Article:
Daley said his dad did not accept he was going to die and one of the last things he had asked was if they had their tickets yet for London 2012 – as he wanted to be on the front row.

Image copyright Getty Images
Image caption Tom Daley says his dad (left) was his biggest supporter

“I couldn’t say to him ‘you’re not going to be around to be on the front row dad’,” he said.

“I was holding his hand as he stopped breathing and it wasn’t until he’d actually stopped breathing and he was dead that I finally acknowledged he wasn’t invincible,” he said.

The following year Daley competed at the 2012 Olympics and won bronze.

“I just knew that this is what I had dreamt of my whole life – to dive in front of a home crowd at an Olympic Games, there was no better feeling,” he said.

It also inspired his first song choice – Proud by Heather Small – which had resonated with him in the build up to the Olympics and still gave him goosebumps.

Desert Island Discs is on BBC Radio 4 on Sunday at 11:15 BST.

Russian spy poisoning: Woman ‘identifies’ suspect as Anatoliy Chepiga

Anatoliy Chepiga and Ruslan BoshirovImage copyright Bellingcat / PA
Image caption The Bellingcat website released a photo of the man it says is Anatoliy Chepiga (left), while Russia Today named him as Ruslan Boshirov (right)

A woman in the far east of Russia has told the BBC she recognises one of the key suspects in the Salisbury attack as a military intelligence officer.

The woman identified him immediately from photographs as Anatoliy Chepiga, a decorated “Hero of Russia”.

Her assertion supports research by the Bellingcat online investigations team, which also identified Col Chepiga as one of the Salisbury suspects.

The man himself told Russian state TV he was Ruslan Boshirov, a civilian.

The BBC understands that British officials do not dispute the findings by Bellingcat. British police believe the suspects were not using their real names.

Russia denies any involvement in the Novichok nerve agent attack, in which former Russian spy Sergei Skripal and his daughter were poisoned on 4 March.

A BBC team travelled some 5,000 miles east of Moscow to the village of Beryozovka, where Anatoliy Chepiga grew up, close to Russia’s border with China.

There, a woman identified a young Anatoliy in the photographs discovered and published by Bellingcat.

She then confirmed that a mugshot released by British police of “Ruslan Boshirov” was also Col Chepiga.

“I know where his parents used to live, that he was a military man. An officer. He fought in war zones, then he was in Moscow,” she told the BBC – the first foreign journalists to visit since the Bellingcat report.

Nervous about speaking, she asked to remain anonymous, but said she had seen Col Chepiga as an adult, with his child, and she was sure he and “Boshirov” were one and the same.

She added: “It’s him in the photos, of course.”

Locals say the family moved out of Beryozovka several years ago.

Image caption Villagers told the BBC that Col Chepiga’s family no longer live in Beryozovka

While Col Chepiga’s parents were well known, he was not a regular visitor himself as an adult. Many residents had no idea what he looked like.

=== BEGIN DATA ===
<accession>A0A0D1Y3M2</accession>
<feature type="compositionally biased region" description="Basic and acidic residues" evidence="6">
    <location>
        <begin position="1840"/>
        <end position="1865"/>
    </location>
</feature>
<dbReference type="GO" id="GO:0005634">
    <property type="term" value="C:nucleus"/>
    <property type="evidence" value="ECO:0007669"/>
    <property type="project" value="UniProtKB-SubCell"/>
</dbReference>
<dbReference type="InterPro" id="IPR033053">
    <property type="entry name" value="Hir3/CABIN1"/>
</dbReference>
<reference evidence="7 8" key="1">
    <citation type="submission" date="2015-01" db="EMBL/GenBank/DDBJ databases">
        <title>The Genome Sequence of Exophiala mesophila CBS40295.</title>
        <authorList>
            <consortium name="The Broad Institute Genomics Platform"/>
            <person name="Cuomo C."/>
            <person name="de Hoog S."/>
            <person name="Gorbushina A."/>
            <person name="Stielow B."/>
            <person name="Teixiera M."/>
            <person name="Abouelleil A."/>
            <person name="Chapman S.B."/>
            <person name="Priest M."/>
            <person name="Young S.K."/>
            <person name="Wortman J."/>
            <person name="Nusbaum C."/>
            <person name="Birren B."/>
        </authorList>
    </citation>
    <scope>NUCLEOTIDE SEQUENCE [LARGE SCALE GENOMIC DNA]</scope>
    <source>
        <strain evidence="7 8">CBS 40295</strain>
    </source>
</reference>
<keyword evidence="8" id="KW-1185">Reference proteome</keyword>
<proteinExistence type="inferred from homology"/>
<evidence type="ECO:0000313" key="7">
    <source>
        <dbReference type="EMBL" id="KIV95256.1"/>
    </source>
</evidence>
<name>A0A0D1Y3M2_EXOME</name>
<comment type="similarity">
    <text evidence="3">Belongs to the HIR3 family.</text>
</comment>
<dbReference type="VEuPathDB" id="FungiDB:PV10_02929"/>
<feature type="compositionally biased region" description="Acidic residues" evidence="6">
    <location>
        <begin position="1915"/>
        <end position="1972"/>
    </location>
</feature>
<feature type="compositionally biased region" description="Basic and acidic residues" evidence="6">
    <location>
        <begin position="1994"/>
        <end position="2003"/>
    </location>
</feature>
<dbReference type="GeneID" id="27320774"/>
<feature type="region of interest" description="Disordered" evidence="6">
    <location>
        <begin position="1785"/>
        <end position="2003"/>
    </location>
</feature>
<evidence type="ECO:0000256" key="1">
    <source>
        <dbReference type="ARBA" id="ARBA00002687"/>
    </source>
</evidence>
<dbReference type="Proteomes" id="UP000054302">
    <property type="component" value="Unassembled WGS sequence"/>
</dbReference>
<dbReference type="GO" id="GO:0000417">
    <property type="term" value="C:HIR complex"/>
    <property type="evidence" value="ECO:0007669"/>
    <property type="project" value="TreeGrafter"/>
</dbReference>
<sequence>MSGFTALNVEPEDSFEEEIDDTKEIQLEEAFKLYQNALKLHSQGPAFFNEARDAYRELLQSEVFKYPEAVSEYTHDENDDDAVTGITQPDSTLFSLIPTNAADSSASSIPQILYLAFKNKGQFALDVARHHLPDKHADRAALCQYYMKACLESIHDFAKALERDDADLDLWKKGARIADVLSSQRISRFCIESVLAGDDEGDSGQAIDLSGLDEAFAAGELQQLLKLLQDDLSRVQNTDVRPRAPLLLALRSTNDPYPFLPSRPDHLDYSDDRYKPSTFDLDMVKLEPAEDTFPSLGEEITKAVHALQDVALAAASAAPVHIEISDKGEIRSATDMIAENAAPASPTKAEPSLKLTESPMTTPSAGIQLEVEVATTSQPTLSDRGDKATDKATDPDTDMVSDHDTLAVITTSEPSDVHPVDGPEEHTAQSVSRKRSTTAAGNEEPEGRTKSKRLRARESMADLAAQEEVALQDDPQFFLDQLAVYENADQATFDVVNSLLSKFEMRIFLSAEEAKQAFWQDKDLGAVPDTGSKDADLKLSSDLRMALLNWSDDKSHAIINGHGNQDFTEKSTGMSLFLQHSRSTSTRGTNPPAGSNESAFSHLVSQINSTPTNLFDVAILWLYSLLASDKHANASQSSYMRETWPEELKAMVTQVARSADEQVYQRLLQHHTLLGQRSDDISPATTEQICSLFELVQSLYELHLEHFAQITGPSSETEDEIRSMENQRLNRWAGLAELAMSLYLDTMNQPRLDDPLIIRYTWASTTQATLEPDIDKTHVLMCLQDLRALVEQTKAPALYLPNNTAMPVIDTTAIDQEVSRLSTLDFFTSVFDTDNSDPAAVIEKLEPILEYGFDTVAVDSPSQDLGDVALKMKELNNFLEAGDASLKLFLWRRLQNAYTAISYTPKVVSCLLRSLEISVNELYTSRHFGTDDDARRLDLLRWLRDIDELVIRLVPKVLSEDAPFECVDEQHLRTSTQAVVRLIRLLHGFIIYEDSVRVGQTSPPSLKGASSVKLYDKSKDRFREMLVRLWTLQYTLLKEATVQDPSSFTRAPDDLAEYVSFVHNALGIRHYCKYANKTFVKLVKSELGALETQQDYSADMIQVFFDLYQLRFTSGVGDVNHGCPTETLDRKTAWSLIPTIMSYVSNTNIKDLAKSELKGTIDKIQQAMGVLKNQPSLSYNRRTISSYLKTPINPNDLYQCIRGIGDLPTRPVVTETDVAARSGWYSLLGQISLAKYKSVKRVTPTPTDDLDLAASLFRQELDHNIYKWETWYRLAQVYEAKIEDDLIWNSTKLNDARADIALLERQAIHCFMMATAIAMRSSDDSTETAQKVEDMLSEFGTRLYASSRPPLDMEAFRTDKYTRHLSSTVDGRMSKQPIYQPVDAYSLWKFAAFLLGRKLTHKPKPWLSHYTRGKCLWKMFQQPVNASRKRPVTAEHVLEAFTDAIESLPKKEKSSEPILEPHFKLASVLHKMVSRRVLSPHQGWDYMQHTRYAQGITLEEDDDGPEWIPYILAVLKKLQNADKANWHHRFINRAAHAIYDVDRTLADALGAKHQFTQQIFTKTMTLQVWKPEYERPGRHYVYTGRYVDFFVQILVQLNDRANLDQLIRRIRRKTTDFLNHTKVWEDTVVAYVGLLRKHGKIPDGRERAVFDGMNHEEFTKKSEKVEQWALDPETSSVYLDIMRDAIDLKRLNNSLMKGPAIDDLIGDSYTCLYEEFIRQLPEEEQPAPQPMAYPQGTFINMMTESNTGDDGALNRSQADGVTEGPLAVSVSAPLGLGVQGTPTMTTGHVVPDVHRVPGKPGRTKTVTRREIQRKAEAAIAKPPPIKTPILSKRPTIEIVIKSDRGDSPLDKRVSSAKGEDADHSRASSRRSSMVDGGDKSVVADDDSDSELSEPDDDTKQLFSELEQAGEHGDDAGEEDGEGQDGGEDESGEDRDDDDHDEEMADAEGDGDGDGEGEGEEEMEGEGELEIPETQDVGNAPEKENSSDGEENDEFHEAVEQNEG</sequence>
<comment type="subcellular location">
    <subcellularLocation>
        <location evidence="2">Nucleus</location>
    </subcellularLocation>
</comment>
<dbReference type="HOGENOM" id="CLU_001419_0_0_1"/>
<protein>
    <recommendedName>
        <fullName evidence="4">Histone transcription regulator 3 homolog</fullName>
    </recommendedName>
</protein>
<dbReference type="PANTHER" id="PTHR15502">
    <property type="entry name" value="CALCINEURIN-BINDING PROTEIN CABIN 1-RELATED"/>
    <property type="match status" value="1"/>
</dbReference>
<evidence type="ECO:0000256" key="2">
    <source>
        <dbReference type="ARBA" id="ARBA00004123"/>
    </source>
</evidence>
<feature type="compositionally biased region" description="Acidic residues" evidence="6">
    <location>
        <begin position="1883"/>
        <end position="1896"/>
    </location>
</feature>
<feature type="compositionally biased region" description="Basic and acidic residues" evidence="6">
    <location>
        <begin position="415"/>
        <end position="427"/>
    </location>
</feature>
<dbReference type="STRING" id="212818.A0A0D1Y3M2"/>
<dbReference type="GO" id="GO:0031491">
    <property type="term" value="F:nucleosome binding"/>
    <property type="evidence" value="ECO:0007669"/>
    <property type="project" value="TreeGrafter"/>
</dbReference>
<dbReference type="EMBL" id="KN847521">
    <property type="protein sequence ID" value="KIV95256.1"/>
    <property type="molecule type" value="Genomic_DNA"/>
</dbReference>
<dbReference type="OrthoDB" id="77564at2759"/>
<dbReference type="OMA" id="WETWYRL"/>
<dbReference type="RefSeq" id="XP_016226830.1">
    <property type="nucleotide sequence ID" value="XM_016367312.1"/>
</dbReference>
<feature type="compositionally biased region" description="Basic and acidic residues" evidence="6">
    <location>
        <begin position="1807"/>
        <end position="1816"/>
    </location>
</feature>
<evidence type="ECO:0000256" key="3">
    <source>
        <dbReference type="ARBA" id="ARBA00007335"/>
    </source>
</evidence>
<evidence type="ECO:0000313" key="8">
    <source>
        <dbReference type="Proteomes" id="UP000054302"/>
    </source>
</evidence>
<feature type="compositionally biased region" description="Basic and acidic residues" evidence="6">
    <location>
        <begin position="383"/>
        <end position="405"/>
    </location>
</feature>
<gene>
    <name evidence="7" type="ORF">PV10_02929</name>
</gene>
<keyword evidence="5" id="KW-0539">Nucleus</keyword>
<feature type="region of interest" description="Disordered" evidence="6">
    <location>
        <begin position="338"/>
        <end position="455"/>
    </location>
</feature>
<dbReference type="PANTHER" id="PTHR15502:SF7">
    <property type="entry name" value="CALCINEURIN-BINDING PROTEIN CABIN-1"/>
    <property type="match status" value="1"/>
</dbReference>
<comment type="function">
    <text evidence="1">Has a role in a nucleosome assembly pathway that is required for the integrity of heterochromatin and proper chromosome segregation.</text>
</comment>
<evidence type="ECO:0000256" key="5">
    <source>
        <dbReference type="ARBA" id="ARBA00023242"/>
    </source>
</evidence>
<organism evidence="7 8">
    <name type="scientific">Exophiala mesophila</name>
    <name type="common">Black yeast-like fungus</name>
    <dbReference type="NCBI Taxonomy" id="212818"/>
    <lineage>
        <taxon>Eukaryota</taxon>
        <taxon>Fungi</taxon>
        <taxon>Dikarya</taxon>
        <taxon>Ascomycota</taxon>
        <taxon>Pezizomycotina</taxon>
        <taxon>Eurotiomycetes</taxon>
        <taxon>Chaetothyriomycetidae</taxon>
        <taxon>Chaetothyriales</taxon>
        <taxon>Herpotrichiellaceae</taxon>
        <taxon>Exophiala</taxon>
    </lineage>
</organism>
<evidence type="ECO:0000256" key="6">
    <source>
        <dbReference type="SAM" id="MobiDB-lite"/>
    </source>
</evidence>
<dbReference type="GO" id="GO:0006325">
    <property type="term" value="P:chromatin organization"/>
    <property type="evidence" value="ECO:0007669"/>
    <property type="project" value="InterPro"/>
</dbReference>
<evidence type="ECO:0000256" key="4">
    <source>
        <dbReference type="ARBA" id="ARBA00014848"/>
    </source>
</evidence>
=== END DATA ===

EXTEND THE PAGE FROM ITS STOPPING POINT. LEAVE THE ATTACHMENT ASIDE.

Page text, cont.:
Not all had heard of the Salisbury poisoning.

One man who had, and studied with Anatoliy Chepiga at the village school, swore at the BBC team and claimed the allegations were false. He instructed another local not to talk to journalists.

‘Hero of Russia’

An elderly woman, speaking only through her window, was non-committal about the photographs, insisting that images could be doctored. She did not want to give her name but could not believe the “horrible story” about someone she said she had “valued, respected and liked”.

That woman confirmed Anatoliy Chepiga was a “Hero of Russia”, a title bestowed by the country’s president.

Image caption The BBC showed photos of the Salisbury suspect to various villagers in Beryozovka, Russia

On Friday, Vladimir Putin’s spokesman said he had “no information” about any such person being decorated. He declined to say whether that meant the award was for secret missions.

The announcement, though, is still included on the webpage of a local veterans group.

The group’s leader told the BBC the information on Col Chepiga was sent to them for inclusion. No one there knew him personally.

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Media caption“Our friends had been suggesting for a long time that we visit this wonderful town” – interview from 13 September

At the construction company the BBC Russian service believes was founded and run by Col Chepiga’s father in the 1990s, staff would not speak to journalists.

When we called a mobile phone number linked to the parents, a man picked up and claimed to be from Uzbekistan. He said he had bought the phone “on the street” three months ago from “a Russian”.

The line was then disconnected.

Two weeks ago, President Putin himself said the suspects wanted by British police were civilians. Nothing special and nothing criminal, he said.

On Friday, his spokesman told journalists that the Kremlin would not discuss any further what he called “informal investigations” into the poisoning.

But the questions over Russia’s explanations, and the true identity of the Salisbury suspects, are only mounting.

Additional research by the BBC Russian service.